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Extracted from Caledonia - A historical and Topographical account of North Britain, 1800


The parish of Cambuslang derived its singular name from the Celtic Camuslang signifying the bending water-bank, or the bank on the bend of the water. The church of Cambuslang stands on the steep bank of a winding rivulet which runs through the parish and falls into the Clyde, and the most remarkable bend in its whole course is that immediately above and at the church. The Celtic name of Cambuslang has obtained from the Saxon people the form of Cambuslang.

The patronage of the church of Cambuslang was connected with the barony of Drumsergard, which appears to have comprehended the whole, or nearly the whole of the parish. The territory of Drumsergard, with the lordship of Bothwell, was held during the reign of Alexander II by Walter Olifard, the justiciary of Lothian, after whose death in 1242, they passed, probably by marriage, to Walter de Moray, the progenitor of the Morays of BothwelL The property of the territory of Drumsergard was conferred on a younger son of that family, but the superiority and the patronage of the church of Cambuslang remained with the chief of the family.

In 1370 the lordship of Bothwell, with the superiority of the barony of Drumsergard, and the patronage of the church of Cambuslang, passed, by marriage with Johanna, the only child and heiress of Sir Thomas Moray of Bothwell, to Archibald Douglas, Lord of Galloway, who became Earl of Douglas in 1389. This property continued in the family of Douglas till the forfeiture of James, Earl of Douglas, in 1455, when James, Lord Hamilton, having previously acquired the property of the barony of Drumsergard, now acquired the superiority of the same barony by obtaining a charter from the king as tenant in capite^ and this estate continued in the Hamilton family. In 1296 Conewall, the parson of the church of Cambuslang, swore fealty to Edward I., and obtained a writ to the sheriff of Berwick [Lanark] for the delivery of his property.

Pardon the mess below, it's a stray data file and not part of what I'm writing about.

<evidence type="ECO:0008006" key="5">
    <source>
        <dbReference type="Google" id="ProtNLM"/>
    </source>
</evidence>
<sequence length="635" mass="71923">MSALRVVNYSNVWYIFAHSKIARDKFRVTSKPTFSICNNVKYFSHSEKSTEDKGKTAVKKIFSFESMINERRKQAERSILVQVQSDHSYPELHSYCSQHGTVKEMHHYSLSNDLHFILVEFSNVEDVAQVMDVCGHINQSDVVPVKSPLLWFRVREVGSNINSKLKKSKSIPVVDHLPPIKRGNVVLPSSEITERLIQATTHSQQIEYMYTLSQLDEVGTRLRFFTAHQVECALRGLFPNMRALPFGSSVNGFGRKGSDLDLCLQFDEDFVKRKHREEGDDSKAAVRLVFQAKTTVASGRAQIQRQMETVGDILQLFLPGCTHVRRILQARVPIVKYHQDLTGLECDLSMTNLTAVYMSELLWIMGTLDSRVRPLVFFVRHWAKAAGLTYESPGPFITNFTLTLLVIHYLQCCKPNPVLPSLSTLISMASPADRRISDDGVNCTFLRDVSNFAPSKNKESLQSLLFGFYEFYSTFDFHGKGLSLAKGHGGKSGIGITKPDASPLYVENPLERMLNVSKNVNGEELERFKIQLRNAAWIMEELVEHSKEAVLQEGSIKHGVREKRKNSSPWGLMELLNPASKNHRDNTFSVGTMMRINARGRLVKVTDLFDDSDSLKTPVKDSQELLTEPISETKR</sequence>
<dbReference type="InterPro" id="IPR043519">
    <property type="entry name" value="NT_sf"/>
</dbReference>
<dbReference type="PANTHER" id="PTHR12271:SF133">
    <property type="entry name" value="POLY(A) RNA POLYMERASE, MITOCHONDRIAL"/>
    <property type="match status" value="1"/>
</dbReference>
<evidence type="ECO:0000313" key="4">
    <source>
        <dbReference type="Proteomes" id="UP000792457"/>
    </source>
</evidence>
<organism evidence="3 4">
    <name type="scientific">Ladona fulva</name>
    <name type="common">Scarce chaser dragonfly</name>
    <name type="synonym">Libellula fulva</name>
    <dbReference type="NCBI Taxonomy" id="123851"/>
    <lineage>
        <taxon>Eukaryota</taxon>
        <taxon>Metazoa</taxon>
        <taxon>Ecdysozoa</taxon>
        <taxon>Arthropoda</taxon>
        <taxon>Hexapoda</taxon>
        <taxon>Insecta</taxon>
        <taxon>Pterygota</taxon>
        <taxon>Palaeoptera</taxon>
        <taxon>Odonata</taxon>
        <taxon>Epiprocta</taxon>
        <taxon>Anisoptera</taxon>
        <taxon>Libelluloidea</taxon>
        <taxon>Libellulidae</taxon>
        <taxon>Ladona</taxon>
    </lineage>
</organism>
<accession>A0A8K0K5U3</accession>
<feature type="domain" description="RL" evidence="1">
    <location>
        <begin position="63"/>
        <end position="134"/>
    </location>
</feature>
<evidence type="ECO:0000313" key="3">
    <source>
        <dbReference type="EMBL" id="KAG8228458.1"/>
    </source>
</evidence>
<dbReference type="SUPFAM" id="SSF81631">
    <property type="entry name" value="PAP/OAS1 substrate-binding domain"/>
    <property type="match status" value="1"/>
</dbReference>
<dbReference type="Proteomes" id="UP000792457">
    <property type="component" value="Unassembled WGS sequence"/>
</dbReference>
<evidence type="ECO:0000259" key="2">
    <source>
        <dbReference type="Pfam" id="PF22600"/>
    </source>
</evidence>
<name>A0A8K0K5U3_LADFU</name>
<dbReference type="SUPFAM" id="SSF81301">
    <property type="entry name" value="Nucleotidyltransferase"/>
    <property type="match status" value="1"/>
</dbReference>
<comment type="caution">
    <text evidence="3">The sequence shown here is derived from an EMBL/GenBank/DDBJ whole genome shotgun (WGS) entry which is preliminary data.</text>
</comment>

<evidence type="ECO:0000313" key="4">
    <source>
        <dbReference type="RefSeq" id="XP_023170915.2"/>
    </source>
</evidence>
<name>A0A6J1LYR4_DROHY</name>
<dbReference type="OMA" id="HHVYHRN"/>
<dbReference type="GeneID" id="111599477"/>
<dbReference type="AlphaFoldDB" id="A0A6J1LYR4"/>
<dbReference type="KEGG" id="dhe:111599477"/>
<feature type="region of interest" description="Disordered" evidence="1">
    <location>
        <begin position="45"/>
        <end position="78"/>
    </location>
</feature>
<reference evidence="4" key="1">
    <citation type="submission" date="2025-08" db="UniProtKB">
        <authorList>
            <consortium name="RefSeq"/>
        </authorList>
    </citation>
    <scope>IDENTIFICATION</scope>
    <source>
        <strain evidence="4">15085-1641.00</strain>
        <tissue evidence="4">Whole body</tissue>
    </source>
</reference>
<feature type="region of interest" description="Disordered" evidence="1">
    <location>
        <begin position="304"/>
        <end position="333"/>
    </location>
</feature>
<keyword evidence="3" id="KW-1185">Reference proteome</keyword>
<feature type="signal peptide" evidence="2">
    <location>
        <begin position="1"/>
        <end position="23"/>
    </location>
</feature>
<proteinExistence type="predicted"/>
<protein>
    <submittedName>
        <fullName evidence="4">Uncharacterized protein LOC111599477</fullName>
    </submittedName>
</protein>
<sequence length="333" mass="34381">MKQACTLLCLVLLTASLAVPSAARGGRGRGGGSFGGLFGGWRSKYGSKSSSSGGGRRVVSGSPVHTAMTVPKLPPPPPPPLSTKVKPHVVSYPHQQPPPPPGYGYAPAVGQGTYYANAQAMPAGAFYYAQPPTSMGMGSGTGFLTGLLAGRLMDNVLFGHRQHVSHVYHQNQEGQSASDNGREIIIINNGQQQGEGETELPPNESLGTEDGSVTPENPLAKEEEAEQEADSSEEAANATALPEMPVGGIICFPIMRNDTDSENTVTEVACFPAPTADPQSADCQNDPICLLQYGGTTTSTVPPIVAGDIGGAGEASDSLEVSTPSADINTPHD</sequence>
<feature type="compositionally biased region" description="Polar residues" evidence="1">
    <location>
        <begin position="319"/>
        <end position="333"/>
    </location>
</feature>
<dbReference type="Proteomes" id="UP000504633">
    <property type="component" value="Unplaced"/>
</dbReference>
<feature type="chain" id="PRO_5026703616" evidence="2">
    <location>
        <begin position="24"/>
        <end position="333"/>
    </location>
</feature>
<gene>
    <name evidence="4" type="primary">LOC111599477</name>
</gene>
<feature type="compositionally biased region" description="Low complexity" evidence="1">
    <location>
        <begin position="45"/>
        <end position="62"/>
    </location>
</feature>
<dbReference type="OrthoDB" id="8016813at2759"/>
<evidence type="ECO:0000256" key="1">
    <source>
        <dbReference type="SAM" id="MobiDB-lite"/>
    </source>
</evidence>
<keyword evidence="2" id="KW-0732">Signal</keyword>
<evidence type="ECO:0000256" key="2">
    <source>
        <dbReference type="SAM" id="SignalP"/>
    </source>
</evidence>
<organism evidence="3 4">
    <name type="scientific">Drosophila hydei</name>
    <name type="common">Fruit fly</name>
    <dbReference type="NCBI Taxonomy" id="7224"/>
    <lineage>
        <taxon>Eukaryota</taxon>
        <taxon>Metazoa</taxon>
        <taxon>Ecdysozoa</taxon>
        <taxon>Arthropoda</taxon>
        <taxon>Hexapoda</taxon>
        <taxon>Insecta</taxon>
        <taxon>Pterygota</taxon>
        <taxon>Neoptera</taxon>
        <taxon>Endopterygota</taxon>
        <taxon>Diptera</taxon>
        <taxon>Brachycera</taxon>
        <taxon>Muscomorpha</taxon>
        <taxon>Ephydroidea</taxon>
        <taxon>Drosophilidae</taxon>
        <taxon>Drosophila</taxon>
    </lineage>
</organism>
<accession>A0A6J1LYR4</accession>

William de Monypenny was rector of the church of Cambuslang in the reign of Robert 11.  In 1379, William Monypenny, the rector of Cambuslang, purchased from Sir William Dalyell an annual rent of 6 marks sterling from the lands of East Ferme of Rutherglen, and he bestowed this as an endowment for a chapel to celebrate divine service in the chapel of the Virgin Mary of Cambuslang, and this was ratified by a charter of Robert 11 on the 8th of December 1379, which settled the patronage of the chaplainry on Monypenny, his heirs and assigns.


Mr. John de Merton was rector of the same church in 1394. John Cameron, who became the bishop of Glasgow in 1426, was before that time rector of the church of Cambuslang, to which rectory he was presented by the second Archibald, Earl of Douglas, whose secretary and confessor he was.